Your Excellency, I salute you. As one of your biggest supporters, I am aware that you take a dim view to sycophancy. So I shall dispense with the pleasantries and get down to brass tacks.
Sir, please refer to the Stage Play and Public Entertainment Rules 2019 and Film Documentaries and Commercial Still Photography Regulations 2019.
According to Mr Frank Tumwebaze, the then minister of Information and Technology, also in charge of creating the Stage play and Public Entertainment Rules 2019 and film regulations, all artists are a threat to themselves as well as their countrymen. This is why Tumwebaze set in train the abovementioned regulations.
Section 6 of these regulations states that each performance of an artist will not happen unless the artist or performer receives a permit from ‘’the commission.”
While Section 7 redounds to the same by stating that “before a person puts up any form of public performance in any location, they will need to apply to the commission for a permit.”
Sir, you are officially registered as a member of the Uganda Musicians Association. Your song Mpenkoni (Another rap) cemented your rock-solid credentials as an artist.
I, too, am an artist.
As a performance poet who often leaves the audience asking for another rap, I share your surprise at these regulations being parcelled out to envelope our creative conduct in providing another rap. As a consequence, they’re the world’s first ever regulations to take exception to an encore!
Sir, these regulations are the stuff of comedy. A gallows humour worthy of Jonathan Swift, but without the ability to push the line of good taste into underlining fine humour.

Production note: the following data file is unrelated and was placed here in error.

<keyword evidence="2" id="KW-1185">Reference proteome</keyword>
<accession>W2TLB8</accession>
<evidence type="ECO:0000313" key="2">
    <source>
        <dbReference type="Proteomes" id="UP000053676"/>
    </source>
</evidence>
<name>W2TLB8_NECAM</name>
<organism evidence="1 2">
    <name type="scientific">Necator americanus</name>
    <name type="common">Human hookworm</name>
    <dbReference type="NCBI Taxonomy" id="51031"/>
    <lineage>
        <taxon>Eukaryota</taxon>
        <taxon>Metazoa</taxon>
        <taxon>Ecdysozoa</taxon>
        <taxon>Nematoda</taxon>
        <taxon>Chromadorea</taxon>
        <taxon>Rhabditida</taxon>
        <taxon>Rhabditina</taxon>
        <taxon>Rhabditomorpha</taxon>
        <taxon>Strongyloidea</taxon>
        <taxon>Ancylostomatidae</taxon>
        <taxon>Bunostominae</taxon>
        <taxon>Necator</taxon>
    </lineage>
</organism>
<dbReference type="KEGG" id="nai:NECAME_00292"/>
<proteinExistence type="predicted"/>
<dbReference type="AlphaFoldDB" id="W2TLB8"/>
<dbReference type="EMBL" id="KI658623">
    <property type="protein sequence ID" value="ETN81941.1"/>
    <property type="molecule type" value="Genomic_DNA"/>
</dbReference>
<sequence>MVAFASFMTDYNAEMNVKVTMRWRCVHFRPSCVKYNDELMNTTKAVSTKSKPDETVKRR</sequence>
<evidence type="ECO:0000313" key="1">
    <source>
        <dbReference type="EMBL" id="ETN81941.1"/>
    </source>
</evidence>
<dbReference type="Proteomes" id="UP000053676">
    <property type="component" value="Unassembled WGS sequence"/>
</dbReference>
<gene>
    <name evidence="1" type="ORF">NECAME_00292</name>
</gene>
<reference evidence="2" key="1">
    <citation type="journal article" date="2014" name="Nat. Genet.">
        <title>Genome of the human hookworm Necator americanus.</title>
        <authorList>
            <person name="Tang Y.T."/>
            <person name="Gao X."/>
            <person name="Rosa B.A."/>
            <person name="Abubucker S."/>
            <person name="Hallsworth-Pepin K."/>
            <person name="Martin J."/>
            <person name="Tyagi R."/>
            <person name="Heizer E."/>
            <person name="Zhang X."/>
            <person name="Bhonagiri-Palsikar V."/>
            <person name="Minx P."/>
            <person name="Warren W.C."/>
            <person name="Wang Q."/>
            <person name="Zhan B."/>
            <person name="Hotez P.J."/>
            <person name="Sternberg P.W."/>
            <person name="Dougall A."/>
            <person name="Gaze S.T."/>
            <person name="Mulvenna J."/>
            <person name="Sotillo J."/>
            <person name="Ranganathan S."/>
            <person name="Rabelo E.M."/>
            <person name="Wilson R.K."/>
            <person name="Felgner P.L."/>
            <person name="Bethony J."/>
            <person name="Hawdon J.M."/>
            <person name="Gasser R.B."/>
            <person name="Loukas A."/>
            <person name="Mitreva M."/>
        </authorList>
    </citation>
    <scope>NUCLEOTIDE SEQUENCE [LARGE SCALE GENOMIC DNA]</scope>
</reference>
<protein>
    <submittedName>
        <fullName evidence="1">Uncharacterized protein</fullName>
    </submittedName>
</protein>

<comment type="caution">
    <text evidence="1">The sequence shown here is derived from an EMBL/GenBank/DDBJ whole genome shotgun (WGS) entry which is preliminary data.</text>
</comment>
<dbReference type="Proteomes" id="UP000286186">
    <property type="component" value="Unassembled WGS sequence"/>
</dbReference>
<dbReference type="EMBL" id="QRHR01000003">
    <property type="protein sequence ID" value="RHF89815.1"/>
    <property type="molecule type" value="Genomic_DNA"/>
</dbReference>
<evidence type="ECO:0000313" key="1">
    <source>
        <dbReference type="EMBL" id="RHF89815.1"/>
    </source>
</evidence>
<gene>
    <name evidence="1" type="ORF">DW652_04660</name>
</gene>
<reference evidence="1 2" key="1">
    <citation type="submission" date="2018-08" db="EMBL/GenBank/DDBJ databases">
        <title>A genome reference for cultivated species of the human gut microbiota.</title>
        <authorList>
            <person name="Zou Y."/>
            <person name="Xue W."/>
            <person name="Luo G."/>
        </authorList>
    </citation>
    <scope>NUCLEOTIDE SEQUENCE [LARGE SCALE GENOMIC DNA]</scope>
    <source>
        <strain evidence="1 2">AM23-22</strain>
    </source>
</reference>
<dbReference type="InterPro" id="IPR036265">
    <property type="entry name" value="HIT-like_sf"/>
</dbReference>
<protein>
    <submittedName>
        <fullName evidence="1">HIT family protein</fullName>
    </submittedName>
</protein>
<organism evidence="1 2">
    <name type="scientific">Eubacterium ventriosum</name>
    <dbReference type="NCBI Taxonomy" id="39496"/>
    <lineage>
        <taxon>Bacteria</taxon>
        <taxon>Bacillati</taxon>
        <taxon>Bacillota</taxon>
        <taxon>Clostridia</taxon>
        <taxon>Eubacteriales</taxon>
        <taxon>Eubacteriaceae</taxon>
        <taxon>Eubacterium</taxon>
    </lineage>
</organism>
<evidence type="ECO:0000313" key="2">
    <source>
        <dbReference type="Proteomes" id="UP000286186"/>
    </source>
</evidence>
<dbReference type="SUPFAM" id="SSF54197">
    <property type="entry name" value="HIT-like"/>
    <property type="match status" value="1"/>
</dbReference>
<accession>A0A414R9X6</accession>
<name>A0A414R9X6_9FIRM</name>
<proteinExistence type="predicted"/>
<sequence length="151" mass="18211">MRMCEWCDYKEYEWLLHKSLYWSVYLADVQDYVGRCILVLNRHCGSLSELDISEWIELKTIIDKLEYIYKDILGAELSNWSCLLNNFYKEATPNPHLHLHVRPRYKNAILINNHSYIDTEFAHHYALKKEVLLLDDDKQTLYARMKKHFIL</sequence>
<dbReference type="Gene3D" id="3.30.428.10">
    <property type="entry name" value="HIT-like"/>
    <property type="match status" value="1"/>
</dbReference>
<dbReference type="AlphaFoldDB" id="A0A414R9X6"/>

I would advise that, next time, Mr Tumwebaze enlist the comedic wit of Daniel Omara, Timothy Nyanzi or Cotilda Inapo. This would make the said regulations less of a joke and more of a reminder that art imitates life.
And life should not be taken too seriously, for none of us are getting out of it alive.
Sir, we know that you place a premium on free speech. Indeed, point number one of the NRA’s 10-Point Programme was democracy.
We also know how you value the arts over sciences. Since you’re a firm believer in all science being state-of-the-art. Again, we all know that you cannot find your cherished Runyankole proverbs in a chemistry, biology, physics or mathematics book. The artistry in such wisdom transcends the Cartesian mind.
So if we conflate your love of democracy and respect for the arts, we are certain that these regulations are offensive to you on at least two levels.
The third level is that these regulations typify the “cancel culture.” Which takes aim at what is considered artistically objectionable by cancelling support for artists.
Mr Tumwebaze’s State-inspired cancelling does violence to the creative impulse of a nation which requires the same for its industry and ingenuity.
More, the realm of taboo is expanded to control and curtail free thought. In this context, there are more lines to cross, more things you’re not supposed to say. Well, unless you have a permit from what could be termed the thought police.
1984 is a dystopian novel by George Orwell. It was published in 1949. It portrays a government, or the party, as a controlling force in the lives of the citizens. Government puts up cameras everywhere to watch the people, and to enforce good, patriotic behaviour.
So, no matter where you go, you are always being watched. If you dream about saying something negative about the party, you’ll wake up and apologise!
Sir, we cannot afford to reverse our gains back to 1984.
Mr Matogo is the managing editor Fasihi Magazine.